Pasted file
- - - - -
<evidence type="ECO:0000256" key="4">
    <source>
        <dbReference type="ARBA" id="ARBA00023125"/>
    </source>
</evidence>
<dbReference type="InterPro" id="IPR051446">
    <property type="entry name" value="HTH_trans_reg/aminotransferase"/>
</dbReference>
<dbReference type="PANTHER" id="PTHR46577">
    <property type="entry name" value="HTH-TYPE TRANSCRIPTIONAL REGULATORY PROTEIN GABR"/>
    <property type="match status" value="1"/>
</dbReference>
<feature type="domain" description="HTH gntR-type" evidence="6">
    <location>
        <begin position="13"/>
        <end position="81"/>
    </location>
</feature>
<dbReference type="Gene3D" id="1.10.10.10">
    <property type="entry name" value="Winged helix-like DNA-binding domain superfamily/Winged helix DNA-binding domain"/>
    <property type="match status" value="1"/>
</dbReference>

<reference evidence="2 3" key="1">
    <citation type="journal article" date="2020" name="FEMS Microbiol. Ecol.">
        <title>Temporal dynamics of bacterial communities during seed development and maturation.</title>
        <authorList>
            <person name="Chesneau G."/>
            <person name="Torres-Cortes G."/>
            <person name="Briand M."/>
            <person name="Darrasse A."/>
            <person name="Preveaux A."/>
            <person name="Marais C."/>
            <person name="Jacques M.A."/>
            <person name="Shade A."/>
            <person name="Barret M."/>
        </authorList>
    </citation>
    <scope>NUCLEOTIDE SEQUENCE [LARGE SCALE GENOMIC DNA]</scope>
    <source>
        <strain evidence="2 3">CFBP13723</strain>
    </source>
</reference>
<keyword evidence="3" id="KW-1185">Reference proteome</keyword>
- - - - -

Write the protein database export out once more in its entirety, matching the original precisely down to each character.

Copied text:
<evidence type="ECO:0000256" key="4">
    <source>
        <dbReference type="ARBA" id="ARBA00023125"/>
    </source>
</evidence>
<dbReference type="InterPro" id="IPR051446">
    <property type="entry name" value="HTH_trans_reg/aminotransferase"/>
</dbReference>
<dbReference type="PANTHER" id="PTHR46577">
    <property type="entry name" value="HTH-TYPE TRANSCRIPTIONAL REGULATORY PROTEIN GABR"/>
    <property type="match status" value="1"/>
</dbReference>
<feature type="domain" description="HTH gntR-type" evidence="6">
    <location>
        <begin position="13"/>
        <end position="81"/>
    </location>
</feature>
<dbReference type="Gene3D" id="1.10.10.10">
    <property type="entry name" value="Winged helix-like DNA-binding domain superfamily/Winged helix DNA-binding domain"/>
    <property type="match status" value="1"/>
</dbReference>

<reference evidence="2 3" key="1">
    <citation type="journal article" date="2020" name="FEMS Microbiol. Ecol.">
        <title>Temporal dynamics of bacterial communities during seed development and maturation.</title>
        <authorList>
            <person name="Chesneau G."/>
            <person name="Torres-Cortes G."/>
            <person name="Briand M."/>
            <person name="Darrasse A."/>
            <person name="Preveaux A."/>
            <person name="Marais C."/>
            <person name="Jacques M.A."/>
            <person name="Shade A."/>
            <person name="Barret M."/>
        </authorList>
    </citation>
    <scope>NUCLEOTIDE SEQUENCE [LARGE SCALE GENOMIC DNA]</scope>
    <source>
        <strain evidence="2 3">CFBP13723</strain>
    </source>
</reference>
<keyword evidence="3" id="KW-1185">Reference proteome</keyword>